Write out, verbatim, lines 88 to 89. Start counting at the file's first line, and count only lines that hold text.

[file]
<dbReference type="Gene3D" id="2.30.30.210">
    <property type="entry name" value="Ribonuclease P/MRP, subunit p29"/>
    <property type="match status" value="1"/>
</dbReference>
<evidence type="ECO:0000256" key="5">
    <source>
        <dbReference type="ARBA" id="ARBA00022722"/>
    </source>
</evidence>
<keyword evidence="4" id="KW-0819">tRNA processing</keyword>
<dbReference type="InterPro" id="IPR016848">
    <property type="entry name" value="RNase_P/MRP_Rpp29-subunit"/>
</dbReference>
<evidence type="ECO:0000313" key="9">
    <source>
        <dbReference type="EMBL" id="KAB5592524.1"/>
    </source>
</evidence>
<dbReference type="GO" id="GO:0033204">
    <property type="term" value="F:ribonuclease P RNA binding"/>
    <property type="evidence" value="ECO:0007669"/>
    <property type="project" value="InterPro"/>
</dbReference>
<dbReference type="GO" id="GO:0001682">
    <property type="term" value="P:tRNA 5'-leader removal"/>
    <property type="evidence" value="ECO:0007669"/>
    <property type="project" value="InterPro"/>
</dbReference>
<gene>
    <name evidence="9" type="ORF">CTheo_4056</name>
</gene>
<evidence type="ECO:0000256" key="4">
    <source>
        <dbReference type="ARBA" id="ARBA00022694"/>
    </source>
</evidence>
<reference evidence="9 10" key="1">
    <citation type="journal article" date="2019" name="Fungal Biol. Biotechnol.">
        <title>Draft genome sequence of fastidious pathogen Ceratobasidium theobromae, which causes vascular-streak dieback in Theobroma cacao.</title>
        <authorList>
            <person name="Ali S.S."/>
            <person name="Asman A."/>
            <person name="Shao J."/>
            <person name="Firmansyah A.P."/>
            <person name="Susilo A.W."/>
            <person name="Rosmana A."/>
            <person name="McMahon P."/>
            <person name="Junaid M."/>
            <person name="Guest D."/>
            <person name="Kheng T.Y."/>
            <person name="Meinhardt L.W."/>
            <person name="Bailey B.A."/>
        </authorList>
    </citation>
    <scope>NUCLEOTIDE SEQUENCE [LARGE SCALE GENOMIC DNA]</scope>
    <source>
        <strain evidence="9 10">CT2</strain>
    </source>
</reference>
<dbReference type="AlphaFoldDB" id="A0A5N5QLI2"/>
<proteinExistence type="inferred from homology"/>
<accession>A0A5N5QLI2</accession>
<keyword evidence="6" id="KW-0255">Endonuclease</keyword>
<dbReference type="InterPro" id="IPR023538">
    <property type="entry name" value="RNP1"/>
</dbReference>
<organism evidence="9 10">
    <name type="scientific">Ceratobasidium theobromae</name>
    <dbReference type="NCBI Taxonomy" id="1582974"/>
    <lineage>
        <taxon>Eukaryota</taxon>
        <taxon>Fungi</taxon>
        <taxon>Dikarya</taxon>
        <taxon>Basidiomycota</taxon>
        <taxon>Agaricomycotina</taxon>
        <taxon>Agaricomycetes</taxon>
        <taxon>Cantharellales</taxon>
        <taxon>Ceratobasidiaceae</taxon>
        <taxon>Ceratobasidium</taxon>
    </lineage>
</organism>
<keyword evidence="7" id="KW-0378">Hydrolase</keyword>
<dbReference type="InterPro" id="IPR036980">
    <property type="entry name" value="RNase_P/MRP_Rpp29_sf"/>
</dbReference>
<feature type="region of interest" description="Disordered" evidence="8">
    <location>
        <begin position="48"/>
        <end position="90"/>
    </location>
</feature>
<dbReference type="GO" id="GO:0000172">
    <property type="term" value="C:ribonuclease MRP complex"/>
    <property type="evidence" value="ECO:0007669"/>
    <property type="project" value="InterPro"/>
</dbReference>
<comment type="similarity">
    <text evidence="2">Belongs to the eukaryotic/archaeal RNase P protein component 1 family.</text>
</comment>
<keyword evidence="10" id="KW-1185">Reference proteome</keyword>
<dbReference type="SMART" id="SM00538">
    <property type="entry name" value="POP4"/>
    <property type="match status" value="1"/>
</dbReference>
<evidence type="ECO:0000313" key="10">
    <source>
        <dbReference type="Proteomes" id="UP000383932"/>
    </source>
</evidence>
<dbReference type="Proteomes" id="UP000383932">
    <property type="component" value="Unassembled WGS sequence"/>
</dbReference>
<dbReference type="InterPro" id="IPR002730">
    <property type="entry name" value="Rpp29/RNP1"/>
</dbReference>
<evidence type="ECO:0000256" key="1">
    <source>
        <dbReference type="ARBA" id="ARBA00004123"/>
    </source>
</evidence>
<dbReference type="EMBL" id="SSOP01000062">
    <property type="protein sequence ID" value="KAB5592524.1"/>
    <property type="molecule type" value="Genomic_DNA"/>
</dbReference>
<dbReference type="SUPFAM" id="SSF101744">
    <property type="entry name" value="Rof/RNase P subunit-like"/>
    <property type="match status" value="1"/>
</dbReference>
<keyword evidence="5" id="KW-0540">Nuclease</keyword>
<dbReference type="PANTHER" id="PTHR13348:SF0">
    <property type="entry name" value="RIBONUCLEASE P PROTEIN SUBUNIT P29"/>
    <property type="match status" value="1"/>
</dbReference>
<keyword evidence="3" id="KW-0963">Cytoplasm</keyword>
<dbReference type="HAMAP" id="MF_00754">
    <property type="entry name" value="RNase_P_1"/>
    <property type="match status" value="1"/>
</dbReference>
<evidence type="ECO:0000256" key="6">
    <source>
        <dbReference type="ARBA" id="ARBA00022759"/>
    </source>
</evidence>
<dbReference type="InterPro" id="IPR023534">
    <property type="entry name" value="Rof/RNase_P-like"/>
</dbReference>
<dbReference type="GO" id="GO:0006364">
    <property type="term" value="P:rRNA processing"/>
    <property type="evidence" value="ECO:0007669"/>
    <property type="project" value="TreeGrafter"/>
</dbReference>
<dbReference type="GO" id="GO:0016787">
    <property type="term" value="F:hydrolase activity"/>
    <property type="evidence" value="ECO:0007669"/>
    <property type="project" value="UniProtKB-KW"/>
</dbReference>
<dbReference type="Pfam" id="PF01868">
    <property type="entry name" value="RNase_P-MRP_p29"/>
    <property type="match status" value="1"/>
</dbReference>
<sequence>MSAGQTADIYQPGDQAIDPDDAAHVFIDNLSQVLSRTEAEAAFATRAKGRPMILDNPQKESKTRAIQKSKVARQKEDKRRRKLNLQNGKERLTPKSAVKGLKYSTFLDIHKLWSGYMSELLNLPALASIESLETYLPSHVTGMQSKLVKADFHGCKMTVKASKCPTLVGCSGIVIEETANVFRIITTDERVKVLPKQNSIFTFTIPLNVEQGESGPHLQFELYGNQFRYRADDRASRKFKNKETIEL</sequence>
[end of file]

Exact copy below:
        <begin position="48"/>
        <end position="90"/>